CANADA WARBLER(Cardellina canadensis) – (See images below)
DESCRIPTION: The Canada Warbler has a band of black streaks extending down on its yellow breast. This feature is apparent in both sexes, although less in the female. The breeding male has grey upper parts and yellow under parts. There is also some black on each side of the throat, and a yellow band between the eye and the bill. There is a white ring around the eye. The bill is grey, and the legs pinkish. Females are similar, although with duller colors. The length of this warbler is around 14 cm (5 inches).
NAME: Warblers are thus called thanks to their generally melodious songs. The Latin genus name ‘cardellina’ means a ‘small cardella’, from Italian dialect that refers to the unrelated European Goldfinch. The Canada warbler is also called ‘Necklaced’ warbler because of its neck plumage.
HABITAT: Prefers a moist or wet habitat in mixed forests, such as cedar swamps and beaver ponds, both on its breeding and wintering grounds.
DIET: Flying insects and spiders, occasionally worms and snails; berries in the winter.
NESTING: The Canada warbler stays on its breeding grounds just long enough to raise one brood. The nest is built near or on the ground. Around four creamy eggs are laid, incubated by the female. Both parents feed the chicks. The nest of this species is often parasitized by the Brown-headed Cowbird.
DISTRIBUTION: This warbler is found mainly in Canada (around 80%), in the southeast part. The breeding range also covers the northeast part of the USA, including the Great Lakes region. The wintering range in located in the southern part of Central America and the northern part of South America, including the Andes forest.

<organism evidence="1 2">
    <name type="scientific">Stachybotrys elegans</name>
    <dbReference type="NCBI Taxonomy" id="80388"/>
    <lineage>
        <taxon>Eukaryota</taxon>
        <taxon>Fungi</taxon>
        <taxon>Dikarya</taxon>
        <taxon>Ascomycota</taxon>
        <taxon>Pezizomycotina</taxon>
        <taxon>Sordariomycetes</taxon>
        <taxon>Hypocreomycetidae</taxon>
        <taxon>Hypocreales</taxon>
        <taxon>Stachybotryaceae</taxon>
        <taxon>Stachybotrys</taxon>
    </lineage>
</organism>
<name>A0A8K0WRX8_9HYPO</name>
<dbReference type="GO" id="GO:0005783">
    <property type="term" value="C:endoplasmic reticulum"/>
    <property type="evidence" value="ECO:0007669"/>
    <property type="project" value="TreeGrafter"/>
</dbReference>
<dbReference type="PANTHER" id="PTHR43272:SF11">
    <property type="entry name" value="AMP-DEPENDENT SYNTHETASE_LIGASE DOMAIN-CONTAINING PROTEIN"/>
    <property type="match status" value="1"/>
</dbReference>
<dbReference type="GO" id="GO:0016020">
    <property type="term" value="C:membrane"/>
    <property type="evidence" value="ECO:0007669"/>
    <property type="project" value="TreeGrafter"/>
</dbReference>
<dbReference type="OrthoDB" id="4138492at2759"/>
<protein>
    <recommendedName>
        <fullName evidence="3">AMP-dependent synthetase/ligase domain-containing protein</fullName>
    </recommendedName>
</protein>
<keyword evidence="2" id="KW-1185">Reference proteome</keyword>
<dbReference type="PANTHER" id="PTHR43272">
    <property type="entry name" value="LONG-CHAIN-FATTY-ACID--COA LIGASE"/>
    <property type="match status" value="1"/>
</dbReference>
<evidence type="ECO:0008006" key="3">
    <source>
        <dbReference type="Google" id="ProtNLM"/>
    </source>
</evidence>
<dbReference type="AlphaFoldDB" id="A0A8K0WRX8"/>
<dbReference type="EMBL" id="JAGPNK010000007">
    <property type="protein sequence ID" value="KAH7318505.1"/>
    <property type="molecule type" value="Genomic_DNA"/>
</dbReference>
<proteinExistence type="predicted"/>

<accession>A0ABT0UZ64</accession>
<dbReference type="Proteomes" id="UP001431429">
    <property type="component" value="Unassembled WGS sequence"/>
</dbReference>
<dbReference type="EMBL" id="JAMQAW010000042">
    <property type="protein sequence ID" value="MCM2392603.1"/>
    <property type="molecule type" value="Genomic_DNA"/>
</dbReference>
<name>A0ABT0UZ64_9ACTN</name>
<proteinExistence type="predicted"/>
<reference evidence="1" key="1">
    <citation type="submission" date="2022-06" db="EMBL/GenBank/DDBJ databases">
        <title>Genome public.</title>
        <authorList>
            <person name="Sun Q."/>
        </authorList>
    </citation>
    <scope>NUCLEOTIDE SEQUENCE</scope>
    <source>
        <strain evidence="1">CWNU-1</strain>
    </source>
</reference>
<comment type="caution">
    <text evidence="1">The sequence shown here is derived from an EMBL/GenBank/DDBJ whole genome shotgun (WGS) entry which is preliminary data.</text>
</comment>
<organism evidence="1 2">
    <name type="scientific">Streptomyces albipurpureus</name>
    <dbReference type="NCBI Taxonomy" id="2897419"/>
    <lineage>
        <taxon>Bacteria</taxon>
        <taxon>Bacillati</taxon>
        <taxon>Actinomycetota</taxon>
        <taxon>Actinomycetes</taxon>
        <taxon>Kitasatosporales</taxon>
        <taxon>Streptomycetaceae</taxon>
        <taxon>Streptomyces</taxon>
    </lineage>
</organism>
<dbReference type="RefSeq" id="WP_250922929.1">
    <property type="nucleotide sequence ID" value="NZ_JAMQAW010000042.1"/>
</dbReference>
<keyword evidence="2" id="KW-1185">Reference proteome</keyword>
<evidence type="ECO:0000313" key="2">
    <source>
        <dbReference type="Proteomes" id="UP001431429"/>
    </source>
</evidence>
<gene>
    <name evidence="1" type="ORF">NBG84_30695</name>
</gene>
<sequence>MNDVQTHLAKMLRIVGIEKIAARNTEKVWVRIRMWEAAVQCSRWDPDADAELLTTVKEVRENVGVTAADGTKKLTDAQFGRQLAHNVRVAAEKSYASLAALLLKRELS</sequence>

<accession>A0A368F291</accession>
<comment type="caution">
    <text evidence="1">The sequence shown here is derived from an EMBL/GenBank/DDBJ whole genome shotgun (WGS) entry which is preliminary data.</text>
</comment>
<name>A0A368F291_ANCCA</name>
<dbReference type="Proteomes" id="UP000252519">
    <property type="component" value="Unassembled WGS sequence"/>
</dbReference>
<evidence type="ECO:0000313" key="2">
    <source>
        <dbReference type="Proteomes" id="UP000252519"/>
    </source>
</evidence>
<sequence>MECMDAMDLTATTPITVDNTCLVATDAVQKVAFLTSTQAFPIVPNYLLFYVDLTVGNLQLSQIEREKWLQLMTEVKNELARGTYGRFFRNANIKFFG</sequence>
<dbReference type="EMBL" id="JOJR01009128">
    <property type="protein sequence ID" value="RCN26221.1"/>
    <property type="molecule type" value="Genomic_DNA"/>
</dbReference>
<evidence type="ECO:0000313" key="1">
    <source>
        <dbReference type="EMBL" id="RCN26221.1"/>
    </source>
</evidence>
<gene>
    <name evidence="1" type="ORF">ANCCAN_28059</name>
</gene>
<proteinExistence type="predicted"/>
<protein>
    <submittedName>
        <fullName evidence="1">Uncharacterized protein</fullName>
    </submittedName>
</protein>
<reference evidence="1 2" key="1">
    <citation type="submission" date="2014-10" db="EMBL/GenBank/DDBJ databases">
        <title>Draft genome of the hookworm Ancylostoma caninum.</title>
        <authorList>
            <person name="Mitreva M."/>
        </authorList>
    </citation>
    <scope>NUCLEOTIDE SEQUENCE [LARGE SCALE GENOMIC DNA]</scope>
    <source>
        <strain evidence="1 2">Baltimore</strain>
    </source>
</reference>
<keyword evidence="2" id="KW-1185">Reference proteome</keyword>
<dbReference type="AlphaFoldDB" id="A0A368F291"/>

ON PEI: Breeds on Prince Edward Island, fairly common depending on the years.
CONSERVATION: This warbler is listed as ‘threatened’ by COSEWIC. A main threat is loss of habitat in its wintering range, as much as 90% due to agriculture expansion, collection of fuel wood, and cultivation of illegal drugs (coca). There is also the spraying of non-selective herbicides to eliminate those coca plants. The spraying of forests in the Maritimes against the spruce budworm would also be a contributing factor.
NOTES: This species of warbler is one of the last to reach its breeding grounds in the spring, and one of the first to leave.
SIMILAR SPECIES: Magnolia Warbler
REFERENCES: (Maritimes Breeding Bird Atlas)
American Bird Conservancy (Canada Warbler) (Species at Risk)

Canada warbler, male - photo by William H. Majoros
Canada warbler, male – photo by William H. Majoros
Canada warbler, female - photo by Emmett Hume
Canada warbler, female – photo by Emmett Hume